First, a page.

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Old 04-03-11, 04:10 PM   #381
cholcombe
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Thanks Rich! Yeah I don't think I'm getting too crazy with the oversize of the system. We have 4 rooms connected together in a row. I think that if I get a bigger size unit I'll get a little more heat further down the hall.

I must say you all have been amazing with your responses here. I don't think I would have the guts to try this without your encouragement. I placed the order this morning

I'll check into the permit thing. That does seem awful suspicious.

Thanks,
Chris

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Old 04-03-11, 06:40 PM   #382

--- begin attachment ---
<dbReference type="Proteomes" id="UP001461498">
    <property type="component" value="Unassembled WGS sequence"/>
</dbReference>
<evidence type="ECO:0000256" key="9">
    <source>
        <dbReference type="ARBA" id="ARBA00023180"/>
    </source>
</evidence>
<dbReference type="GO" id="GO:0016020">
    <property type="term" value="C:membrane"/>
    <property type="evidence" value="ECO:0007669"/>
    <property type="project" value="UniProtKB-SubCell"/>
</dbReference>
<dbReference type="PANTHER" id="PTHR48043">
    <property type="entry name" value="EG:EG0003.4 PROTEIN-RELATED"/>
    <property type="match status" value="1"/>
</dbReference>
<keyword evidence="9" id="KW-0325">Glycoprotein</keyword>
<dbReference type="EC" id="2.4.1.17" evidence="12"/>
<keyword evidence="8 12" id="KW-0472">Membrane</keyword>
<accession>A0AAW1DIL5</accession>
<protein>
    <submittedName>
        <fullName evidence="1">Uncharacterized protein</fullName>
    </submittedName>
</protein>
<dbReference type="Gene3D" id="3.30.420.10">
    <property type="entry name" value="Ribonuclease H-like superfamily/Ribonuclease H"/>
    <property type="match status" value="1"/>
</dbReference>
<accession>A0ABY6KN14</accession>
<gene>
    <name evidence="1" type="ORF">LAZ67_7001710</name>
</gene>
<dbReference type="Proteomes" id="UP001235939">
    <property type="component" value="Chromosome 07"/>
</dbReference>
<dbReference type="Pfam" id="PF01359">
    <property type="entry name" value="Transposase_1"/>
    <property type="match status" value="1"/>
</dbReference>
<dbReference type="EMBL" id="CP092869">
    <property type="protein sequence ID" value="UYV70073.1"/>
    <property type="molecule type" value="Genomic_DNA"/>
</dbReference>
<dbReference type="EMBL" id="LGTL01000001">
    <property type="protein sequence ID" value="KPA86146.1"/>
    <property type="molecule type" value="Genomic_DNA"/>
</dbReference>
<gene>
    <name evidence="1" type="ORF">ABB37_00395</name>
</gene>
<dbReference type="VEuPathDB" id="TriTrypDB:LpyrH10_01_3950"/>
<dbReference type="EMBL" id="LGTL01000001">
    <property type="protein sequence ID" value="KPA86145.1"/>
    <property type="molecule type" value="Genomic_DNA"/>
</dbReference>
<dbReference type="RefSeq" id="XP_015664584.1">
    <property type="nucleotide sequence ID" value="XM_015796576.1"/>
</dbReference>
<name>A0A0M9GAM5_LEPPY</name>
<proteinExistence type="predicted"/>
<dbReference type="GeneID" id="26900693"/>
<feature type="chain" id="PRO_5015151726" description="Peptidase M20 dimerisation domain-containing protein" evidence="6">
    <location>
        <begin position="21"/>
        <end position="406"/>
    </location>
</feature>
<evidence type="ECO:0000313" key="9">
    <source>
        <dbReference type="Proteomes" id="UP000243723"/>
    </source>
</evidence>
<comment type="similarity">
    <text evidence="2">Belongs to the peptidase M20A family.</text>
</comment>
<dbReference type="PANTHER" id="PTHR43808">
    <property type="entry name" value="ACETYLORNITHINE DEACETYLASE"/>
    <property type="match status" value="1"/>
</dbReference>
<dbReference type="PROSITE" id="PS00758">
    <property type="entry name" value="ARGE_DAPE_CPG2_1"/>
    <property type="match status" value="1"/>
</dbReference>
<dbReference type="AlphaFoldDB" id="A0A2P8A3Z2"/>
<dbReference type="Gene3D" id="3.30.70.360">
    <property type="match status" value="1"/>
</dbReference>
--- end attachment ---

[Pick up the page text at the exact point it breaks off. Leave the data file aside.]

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Okay Chris! Good luck with your install. When I placed my order,
I was a bit nervous about being able get it done.
I knew DIY was a gamble, but I wasn't spending beyond my means.

I also knew it was something that would be helpful to our comfort and our budget,
if I could get it working. I had read where other guys had done it, so why not?

IMHO, investing in a modern mini-split is going to give you a better return
than buying a 3D HDTV or 2 or 3 ounces of gold.


I've starting playing with the idea of running the Sanyo off-the-grid, using solar
during sunny day time hours.
I know it would take years to break-even on the hardware, but I just like
the idea of being able to heat or cool my home for "free" or when the grid fails.

I have already accumulated most of the parts I'll need. Just have to find
out if my Sanyo will work with MSW or does it need true sine waves..